The Darts followed standard Wraith protocol for a cull, the lead Dart in each triplet formation fired its blasters, taking down buildings and other structures that could provide shelter from the culling beams that the others would deploy.

Great smoking divots appeared in the open ground. Old, dry grasses flared like tinder to brief fires. Clods of earth flew and the outlying stalls of the market shattered into a burning mass of deadly splinters to litter the air with peril… all in a single second.

"Chaya, run!" Ronon yelled above the impossible din, and pointed urgently the direction she should take even as he started her way. Caught in the grip of her fear, however, the girl stood looking first one way, and then the other as if confused, as if unable to comprehend his simple instruction. He drew his blaster and took another step as he called out again, "Run!"

A second wing of Darts began its decent, its path intersecting that of the first, and then a third, all flying criss-cross patterns over the frenzied market place, a sickening whine that was accompanied by the almost melodic buzz of the culling beams.


Beside Ronon, Raisa screamed her daughter's name. The first of the Darts was almost on top of the child, destroying everything in its path and heedless of the other Darts, Raisa began, first with hesitant, dodging steps to gather herself, ready to sprint to her daughter's aid.

For Ronon, time slowed as the terrible realisations hit home, one after the other. The fire and smoke – the shimmering in the air that had nothing to do with the heat, almost directly in front of Raisa as she moved.

"Chaya, run!" he yelled one last time as he lunged, arm outstretched, trying to reach Raisa and draw her back from the edge of the wavering threshold in the air. "Raisa, no!"

His fingertips brushed against the cloth at the back of her sleeve, and then she was gone, swept up into the belly of the Dart that powered away from the ineffectual shots he fired its way, gasping, "Raisa…"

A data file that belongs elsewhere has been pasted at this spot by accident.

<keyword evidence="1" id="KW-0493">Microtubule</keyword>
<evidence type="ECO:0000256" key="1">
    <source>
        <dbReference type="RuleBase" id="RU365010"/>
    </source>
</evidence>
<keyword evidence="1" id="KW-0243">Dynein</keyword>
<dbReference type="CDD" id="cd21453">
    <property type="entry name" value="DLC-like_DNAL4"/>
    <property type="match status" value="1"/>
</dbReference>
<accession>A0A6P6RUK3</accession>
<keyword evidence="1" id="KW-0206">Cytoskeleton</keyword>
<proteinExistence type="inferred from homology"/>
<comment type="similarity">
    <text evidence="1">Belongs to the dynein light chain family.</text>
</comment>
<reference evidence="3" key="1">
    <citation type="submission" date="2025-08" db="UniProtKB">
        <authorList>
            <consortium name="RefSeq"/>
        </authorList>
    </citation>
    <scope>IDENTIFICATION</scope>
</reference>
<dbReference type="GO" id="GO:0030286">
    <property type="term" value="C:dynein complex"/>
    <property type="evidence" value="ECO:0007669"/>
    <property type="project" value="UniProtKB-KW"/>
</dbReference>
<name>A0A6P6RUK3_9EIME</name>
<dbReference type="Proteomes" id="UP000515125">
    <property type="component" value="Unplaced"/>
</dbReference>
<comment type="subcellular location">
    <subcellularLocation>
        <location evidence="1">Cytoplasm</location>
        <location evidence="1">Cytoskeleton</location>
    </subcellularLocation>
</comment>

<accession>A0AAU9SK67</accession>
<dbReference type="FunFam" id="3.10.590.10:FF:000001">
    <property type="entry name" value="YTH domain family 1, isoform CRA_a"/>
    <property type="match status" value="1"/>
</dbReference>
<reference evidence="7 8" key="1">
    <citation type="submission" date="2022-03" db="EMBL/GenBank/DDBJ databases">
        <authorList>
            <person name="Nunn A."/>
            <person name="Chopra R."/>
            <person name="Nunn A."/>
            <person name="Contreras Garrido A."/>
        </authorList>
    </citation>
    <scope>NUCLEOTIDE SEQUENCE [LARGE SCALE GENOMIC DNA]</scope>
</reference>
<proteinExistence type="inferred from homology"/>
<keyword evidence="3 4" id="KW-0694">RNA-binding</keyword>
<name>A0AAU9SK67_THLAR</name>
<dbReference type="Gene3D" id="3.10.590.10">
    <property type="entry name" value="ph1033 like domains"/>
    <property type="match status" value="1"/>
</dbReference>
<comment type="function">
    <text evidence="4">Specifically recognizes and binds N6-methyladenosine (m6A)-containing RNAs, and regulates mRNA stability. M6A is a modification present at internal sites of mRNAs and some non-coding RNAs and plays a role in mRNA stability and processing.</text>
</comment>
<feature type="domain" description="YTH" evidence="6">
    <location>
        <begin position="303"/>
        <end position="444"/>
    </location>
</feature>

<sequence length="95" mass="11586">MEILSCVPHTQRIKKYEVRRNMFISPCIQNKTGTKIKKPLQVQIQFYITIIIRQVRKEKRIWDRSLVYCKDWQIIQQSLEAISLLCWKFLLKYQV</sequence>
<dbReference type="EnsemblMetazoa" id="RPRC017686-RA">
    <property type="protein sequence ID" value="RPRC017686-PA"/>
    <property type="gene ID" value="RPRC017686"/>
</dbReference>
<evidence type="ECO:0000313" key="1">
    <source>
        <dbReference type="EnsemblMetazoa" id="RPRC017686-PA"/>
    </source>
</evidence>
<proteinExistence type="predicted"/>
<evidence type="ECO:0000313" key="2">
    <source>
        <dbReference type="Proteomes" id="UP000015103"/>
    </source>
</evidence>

Then Chaya screamed, and all the world erupted in heat and light and the percussive kiss of wood and earth and stone.


Ayatesha closed the door to the office – Carson's office – she reminded herself, and leaned against it, allowing her a moment to breathe. Her head ached and everything felt stale and sullied. She longed for the end of her duty shift; to return to her quarters and take a long, hot shower.

Run ragged as she was, as they all were since the survivors from the Daedalus had been brought back to Atlantis, she'd barely had a moment to herself in more days than she could remember.

She glanced around, then took a moment to pull the covering from her head, digging her fingers through her still-tight braids to try and ease her scalp. She readjusted the bobby pins to fasten back the escaped, unruly wisps of fine hair away from her forehead.

"Doctor Haddad?" Marie's voice sounded through the door.

"Just a minute," she swallowed down her frantic heartbeat and pulled the covering over her head again hurriedly, trying to sound normal as she asked, "Is there a problem?"

"Not a problem, no," Marie answered as Ayatesha opened the door and stepped back into the infirmary. "Just time for rounds – and Doctor McKay is complaining again."

Ayatesha frowned.

"He is still here?" she asked. "I thought we had discharged him once."

"We had," Marie said with a nod, as she handed her a stack of patient files. McKay's notes were uppermost. "Then two nights ago he managed to convince Doctor Murrow to readmit him."

"On what grounds?" Ayatesha flipped open the file folder and skimmed Murrow's clinical report, and after reading she let out a colourful string of mixed Arabic and English invectives.

"The little weasel," she snapped afterwards, and changed her course to bring her across the infirmary toward McKay's bed. "I will show him."

"About time," McKay said by way of greeting as she stepped up beside his bed. "What does it take to get—hey!"